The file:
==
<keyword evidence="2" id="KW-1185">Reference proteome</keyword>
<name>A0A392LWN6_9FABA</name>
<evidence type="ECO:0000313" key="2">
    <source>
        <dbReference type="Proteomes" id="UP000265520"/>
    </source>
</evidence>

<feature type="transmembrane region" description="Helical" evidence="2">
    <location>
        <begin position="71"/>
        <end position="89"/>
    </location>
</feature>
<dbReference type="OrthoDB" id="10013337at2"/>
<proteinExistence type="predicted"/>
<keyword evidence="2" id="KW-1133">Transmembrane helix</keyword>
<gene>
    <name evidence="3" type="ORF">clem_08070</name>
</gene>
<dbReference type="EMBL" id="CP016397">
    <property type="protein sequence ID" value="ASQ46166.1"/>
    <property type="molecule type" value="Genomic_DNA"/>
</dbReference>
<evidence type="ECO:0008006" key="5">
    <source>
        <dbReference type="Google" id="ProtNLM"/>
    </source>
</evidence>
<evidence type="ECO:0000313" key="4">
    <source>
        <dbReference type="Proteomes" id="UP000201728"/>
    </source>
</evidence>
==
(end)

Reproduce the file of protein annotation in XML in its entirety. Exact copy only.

<keyword evidence="2" id="KW-1185">Reference proteome</keyword>
<name>A0A392LWN6_9FABA</name>
<evidence type="ECO:0000313" key="2">
    <source>
        <dbReference type="Proteomes" id="UP000265520"/>
    </source>
</evidence>

<feature type="transmembrane region" description="Helical" evidence="2">
    <location>
        <begin position="71"/>
        <end position="89"/>
    </location>
</feature>
<dbReference type="OrthoDB" id="10013337at2"/>
<proteinExistence type="predicted"/>
<keyword evidence="2" id="KW-1133">Transmembrane helix</keyword>
<gene>
    <name evidence="3" type="ORF">clem_08070</name>
</gene>
<dbReference type="EMBL" id="CP016397">
    <property type="protein sequence ID" value="ASQ46166.1"/>
    <property type="molecule type" value="Genomic_DNA"/>
</dbReference>
<evidence type="ECO:0008006" key="5">
    <source>
        <dbReference type="Google" id="ProtNLM"/>
    </source>
</evidence>
<evidence type="ECO:0000313" key="4">
    <source>
        <dbReference type="Proteomes" id="UP000201728"/>
    </source>
</evidence>